Note: This article, originally posted March 2, 2017, has been updated as of February 13, 2023, by Brady Dixon, CPA, to reflect current rates and to consider tax reform.

If you are the owner of a closely held C corporation, chances are your accountant has mentioned something to you about converting to S corporation status. Maybe you listened; maybe you didn’t.

So, why does your accountant keep talking about S corporations anyway? We'll cover the basics in this article.

Appreciated Assets

Today, chances are slim that any real estate is still held in a C corporation. However, there may be some old C corporations out there that haven’t moved their real estate into an LLC, or there may be other business assets in the corporation that have appreciated significantly over time.

The Catch: When you sell appreciated assets, all gains are taxed at ordinary rates in a C corporation.

Solution: Converting to an S corporation and waiting 5 years (IRC § 1374(d)(7)) to sell appreciated assets may allow shareholders to re-characterize the gain from corporate rates facing double taxation to capital rates at the individual level. The 5 years is known as the recognition period for tax imposed on appreciated assets, also known as built-in gains.

Double Taxation of C Corporation Earnings

  • C corporation earnings are taxed at the entity level at a flat rate of 21% for the 2022 tax year.
  • C corporation earnings distributed to shareholders as dividends are then taxed at the individual level, up to 23.8% (20% long-term capital gains tax + 3.8% net investment income tax).

This is a 44.8% tax rate from the federal tax rates only. Then, when you add in state corporate tax rates of 7.6% (in Oregon) and the individual state income tax rate of 9.9% (in Oregon), the total tax rate is approximately 62.3%. The assumption is that the corporate and individual taxpayers are at the highest marginal tax rates.

Note: Prior earnings & profits from a C corporation continue to be a factor on S corporations. S corporation shareholders should be mindful of the distributions they receive. The portion of distributions in excess of S corporation earnings, also known as accumulated adjustments account (AAA), will be treated as a taxable dividend (IRC 1368(c)(2)), subject to the 23.8% tax rate mentioned above.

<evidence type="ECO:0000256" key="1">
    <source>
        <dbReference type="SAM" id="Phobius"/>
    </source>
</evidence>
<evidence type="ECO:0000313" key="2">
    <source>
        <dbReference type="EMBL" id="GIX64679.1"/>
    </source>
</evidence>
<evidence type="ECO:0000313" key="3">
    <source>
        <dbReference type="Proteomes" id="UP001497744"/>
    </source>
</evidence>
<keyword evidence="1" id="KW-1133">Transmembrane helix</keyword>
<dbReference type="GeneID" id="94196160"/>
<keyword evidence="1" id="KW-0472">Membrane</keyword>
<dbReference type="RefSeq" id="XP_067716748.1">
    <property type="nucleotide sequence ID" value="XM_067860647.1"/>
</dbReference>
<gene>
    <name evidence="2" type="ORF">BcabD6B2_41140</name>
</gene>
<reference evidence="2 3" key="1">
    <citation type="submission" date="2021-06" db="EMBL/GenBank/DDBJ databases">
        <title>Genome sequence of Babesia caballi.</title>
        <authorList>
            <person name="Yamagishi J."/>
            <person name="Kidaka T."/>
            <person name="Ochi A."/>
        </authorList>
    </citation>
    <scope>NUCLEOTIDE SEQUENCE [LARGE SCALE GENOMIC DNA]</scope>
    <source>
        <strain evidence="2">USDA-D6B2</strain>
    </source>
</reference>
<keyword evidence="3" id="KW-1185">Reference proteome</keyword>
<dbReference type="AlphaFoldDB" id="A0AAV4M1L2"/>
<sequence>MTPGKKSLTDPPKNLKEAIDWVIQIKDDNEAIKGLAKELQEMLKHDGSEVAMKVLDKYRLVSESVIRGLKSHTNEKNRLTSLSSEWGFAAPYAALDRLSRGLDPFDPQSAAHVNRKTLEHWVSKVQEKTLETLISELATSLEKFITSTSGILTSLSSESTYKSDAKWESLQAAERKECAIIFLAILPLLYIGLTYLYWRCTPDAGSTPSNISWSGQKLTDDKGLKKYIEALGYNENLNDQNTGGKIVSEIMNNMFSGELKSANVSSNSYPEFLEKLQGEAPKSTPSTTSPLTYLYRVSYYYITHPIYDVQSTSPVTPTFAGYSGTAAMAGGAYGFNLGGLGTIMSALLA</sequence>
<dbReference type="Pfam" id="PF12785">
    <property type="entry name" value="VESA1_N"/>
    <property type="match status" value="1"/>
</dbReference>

Favorable Individual Tax Rates

  • An S corporation reports the results of its operations directly to shareholders on their individual tax returns, summarized on a Schedule K-1 for each shareholder. Therefore, S corporations are considered pass-through entities and generally do not pay tax at the entity level.
  • Since pass-through income is separately stated and taxed at the individual shareholder’s tax rates, the shareholder may be in a position to take advantage of lower rates.

For example, Federal rates range from 10% to 37% for the 2022 tax year. Add in state tax rates of 9.9% (Oregon) and the total tax rate may range from 19.9% to 46.9% (compared to the 62.3% calculated above). 

Note: this does not account for the new Qualified Business Income Deduction (IRC 199A) available to many pass-through owners for tax years 2018 and forward. This deduction is not available for C Corporations, so the individual effective tax rate may be even lower when we factor in the deduction. The deduction is the lesser of (IRC 199A(b)(2)):

  • 20% of the taxpayer's qualified business income with respect to any qualified trade or business.
  • The greater of:
    • 50% of the Wu-2 wages with respect to the qualified trade or business
    • The sum of 25% of the W-2 wages with respect to the qualified trade or business, plus 2.5% of the unadjusted basis immediately after acquisition of all qualified property (for example, fixed assets)

Savings on Compensation

  • S corporations may not have to drive down earnings by increasing wages, which is a common C corporation strategy.